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      Afghanistan and Iran Get Cozier — Which Is Good News for the US

      Afghanistan and Iran Get Cozier — Which Is Good News for the US Afghanistan and Iran Get Cozier — Which Is Good News for the US Afghanistan and Iran Get Cozier — Which Is Good News for the US
      Photo by Vahid Salemi/AP

      Opinion & Analysis

      Afghanistan and Iran Get Cozier — Which Is Good News for the US

      By Gary Owen

      Over the weekend, Afghan president Ashraf Ghani racked up some frequent flier miles, jetting to Tehran to meet with Iranian president Hassan Rouhani and sign some security and trade agreements. Ghani is not the first Afghan president to visit Iran; his predecessor, Hamid Karzai, made the trip, even blowing off US Secretary of Defense Chuck Hagel to do so. But that was before the signing of a nascent nuclear proliferation deal by the Iranians and the US — and before the coming of the Islamic State (IS) in Syria and Iraq.

      Why would the Shiite Iranian government want to provide support to its much weaker Sunni-majority neighbors in Afghanistan? The two countries have actually had close ties for years, but these days the Iranians would really, really prefer to keep IS at bay — and at the top of Ghani's agenda for this trip was security cooperation in countering IS in Afghanistan. While there is only anecdotal evidence to suggest that the group is actively engaged in operations there, that hasn't stopped Ghani from blaming "Daesh"  (an Arabic acronym for the Islamic State) for last week's attack in Jalalabad that killed at least 34 and wounded more than 125.

      Much of the push to blame IS for violence in Afghanistan stems from the hope of both the US and Afghanistan to put together some kind of peace settlement with the Taliban. That's also one of the reasons why the US has never designated the Taliban a terrorist organization — doing so would make it impossible for the US to negotiate with them. So they've settled for simply designating certain individuals within the organization terrorists. Now Ghani appears to be blaming as much violence in Afghanistan on IS as possible.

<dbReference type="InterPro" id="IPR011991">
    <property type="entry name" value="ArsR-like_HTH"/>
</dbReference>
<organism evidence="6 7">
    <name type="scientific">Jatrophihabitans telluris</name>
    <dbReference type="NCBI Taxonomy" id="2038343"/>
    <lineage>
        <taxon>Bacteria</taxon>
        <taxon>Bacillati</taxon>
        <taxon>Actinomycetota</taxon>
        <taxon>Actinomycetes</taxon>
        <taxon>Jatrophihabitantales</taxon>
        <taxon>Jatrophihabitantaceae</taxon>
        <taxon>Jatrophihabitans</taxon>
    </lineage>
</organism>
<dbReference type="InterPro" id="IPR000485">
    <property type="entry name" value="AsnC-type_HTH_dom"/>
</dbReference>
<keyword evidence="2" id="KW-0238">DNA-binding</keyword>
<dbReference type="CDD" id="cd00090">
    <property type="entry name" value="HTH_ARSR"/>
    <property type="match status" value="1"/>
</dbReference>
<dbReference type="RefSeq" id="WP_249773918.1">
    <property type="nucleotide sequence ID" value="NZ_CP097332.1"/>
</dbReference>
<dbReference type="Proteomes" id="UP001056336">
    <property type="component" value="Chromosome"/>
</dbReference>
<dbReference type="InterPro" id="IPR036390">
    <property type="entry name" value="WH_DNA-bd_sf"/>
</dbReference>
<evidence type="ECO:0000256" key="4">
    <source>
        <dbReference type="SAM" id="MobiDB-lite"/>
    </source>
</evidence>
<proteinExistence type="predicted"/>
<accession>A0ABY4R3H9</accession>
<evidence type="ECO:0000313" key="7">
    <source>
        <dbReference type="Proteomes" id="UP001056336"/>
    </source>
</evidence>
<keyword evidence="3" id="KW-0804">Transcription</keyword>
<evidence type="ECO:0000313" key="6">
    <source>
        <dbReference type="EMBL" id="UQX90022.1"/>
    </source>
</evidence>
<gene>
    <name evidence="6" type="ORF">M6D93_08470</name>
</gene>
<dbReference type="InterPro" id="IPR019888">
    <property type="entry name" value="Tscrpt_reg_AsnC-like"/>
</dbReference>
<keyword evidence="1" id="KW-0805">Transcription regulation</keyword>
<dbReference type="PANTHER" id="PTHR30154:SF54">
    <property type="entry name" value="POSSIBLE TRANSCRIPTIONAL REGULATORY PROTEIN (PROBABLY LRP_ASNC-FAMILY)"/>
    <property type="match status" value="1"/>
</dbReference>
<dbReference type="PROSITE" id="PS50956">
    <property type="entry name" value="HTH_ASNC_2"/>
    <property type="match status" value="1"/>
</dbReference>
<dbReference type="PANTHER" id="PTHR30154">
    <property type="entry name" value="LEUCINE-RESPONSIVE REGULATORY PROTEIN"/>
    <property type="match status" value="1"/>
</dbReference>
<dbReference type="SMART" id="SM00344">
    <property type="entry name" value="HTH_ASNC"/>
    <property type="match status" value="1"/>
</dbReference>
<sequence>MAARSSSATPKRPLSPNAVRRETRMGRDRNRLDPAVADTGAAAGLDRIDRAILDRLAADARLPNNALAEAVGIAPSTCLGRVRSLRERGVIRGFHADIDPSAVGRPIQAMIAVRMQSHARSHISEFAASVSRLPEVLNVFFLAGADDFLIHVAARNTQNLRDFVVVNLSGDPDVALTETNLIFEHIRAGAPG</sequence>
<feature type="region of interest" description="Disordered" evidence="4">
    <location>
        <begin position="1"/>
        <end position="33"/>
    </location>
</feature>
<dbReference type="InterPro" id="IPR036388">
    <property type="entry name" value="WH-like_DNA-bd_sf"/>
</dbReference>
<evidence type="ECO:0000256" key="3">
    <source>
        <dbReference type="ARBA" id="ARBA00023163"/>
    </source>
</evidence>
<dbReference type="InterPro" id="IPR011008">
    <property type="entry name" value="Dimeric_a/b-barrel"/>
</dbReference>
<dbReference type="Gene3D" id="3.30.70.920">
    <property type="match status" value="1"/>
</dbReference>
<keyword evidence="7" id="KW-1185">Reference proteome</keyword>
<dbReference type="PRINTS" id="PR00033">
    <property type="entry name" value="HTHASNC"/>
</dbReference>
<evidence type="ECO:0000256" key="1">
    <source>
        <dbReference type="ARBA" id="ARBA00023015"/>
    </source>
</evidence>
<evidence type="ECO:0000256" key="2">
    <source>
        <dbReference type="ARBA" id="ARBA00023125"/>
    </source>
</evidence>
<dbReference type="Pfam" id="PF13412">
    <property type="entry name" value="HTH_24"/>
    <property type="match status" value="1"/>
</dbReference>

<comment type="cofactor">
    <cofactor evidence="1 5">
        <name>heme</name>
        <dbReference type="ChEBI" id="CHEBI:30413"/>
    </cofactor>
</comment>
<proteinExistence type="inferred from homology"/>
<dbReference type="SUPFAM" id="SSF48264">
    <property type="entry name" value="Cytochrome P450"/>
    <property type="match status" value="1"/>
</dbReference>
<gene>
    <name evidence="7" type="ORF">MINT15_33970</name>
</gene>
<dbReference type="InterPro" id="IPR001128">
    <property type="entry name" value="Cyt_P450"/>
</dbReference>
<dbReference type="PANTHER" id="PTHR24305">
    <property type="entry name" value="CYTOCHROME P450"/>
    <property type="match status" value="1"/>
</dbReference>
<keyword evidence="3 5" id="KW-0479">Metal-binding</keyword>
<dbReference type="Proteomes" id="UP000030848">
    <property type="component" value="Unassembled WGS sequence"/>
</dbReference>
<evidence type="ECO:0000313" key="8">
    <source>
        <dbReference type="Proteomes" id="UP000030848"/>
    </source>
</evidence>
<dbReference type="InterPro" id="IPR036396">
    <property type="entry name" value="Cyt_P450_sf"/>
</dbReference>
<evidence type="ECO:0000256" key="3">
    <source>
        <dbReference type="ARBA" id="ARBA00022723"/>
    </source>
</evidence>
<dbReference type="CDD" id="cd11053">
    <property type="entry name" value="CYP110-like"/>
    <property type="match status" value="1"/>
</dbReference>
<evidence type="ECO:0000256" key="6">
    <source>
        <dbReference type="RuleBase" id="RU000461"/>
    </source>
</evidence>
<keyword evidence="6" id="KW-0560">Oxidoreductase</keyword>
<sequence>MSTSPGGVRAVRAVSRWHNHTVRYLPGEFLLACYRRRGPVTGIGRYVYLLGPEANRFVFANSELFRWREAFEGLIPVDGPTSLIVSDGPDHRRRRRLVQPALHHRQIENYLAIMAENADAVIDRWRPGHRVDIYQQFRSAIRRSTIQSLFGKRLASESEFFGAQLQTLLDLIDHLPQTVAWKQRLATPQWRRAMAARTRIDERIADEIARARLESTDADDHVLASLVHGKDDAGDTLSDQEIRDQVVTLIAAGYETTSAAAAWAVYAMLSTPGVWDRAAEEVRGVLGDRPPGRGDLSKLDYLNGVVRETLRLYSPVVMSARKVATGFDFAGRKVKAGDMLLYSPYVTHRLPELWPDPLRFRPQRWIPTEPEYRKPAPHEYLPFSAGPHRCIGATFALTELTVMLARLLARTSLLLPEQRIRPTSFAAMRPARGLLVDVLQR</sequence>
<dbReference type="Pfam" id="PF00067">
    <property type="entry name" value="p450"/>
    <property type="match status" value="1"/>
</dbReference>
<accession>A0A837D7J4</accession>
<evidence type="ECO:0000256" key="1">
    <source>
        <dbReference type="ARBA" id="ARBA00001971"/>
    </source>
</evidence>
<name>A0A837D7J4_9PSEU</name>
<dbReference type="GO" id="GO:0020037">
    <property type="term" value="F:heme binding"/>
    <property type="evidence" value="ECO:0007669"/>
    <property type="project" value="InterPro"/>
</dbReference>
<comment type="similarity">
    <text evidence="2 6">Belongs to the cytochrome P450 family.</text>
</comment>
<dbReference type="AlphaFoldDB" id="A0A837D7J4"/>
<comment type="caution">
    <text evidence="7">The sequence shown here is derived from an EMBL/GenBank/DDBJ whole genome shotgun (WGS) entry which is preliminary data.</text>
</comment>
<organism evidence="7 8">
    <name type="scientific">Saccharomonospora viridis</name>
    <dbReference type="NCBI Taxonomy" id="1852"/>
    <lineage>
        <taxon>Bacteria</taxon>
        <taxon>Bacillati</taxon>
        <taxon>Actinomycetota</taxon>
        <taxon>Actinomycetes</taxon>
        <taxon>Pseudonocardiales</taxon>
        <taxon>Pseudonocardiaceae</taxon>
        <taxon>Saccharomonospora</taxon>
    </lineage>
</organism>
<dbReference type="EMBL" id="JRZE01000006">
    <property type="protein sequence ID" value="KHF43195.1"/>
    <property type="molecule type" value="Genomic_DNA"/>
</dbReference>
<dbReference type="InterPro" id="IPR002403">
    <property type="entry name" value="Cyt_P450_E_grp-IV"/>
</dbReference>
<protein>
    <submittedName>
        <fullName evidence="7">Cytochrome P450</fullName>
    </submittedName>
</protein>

The Taliban denied responsibility for the Jalalabad attacks — but reportedly so did IS. It's not unusual for the Taliban to claim they had nothing to do with large attacks against civilian populations, but if the Taliban appears committed to a peace process — in other words, committed to not blowing things up — America has little reason to continue its ongoing counter-terror campaign in Afghanistan. Unless, of course, Afghanistan's problem is not a Taliban problem, but an IS problem.

      America wants a stable Afghanistan that can start producing a return on the massive American investment in the country, and Ghani's visit to Iran supports that goal.

      What makes this even more interesting is the new intelligence-sharing agreement between Iran and Australia. Given the close ties between the US and Australia, this can't have happened without at least tacit American approval — another sign of the recent thaw in Western relations with Iran. A disagreement over Iran's support for the Houthi rebels in Yemen doesn't trump America's desire for a stable Afghanistan that's able to start producing a return on the massive American investment in the country. Ghani's visit to Iran supports that goal, because in addition to security, Iranian investment in Afghanistan was the other main item on Ghani's agenda.

      Trade relations between the two countries have always been somewhat problematic, but Tehran was sending Karzai cash at the same time he was also being paid by the CIA, and the lifting of US sanctions against Iran could help free up capital for Iranian investors to pump into Afghanistan. Ghani needs foreign investment in order for Afghanistan to function as a country, and while the West has committed to continued financial support in the foreseeable future — provided Ghani can get corruption under control — Afghanistan's president has to look beyond US dollars for sources of income. Tehran is a solid source.

      At this point, Kabul needs Tehran more than Tehran needs Kabul, but it's not nearly as lopsided a relationship as Afghanistan has with the United States, and establishing regional security and economic ties ensures that Ghani and his countrymen can look ahead to reduced reliance on Western support. From re-establishing ties with Pakistan, to courting Chinese investments, to hashing out security arrangements with Iran, playing nice with his near neighbors means Ghani is not alone in countering the Islamic State, or in building Afghanistan's future.

      Follow Gary Owen on Twitter: @ElSnarkistani

      Topics: hassan rouhani, iran, afghanistan, tehran, middle east, opinion & analysis, hamid karzai, ashraf ghani, united states

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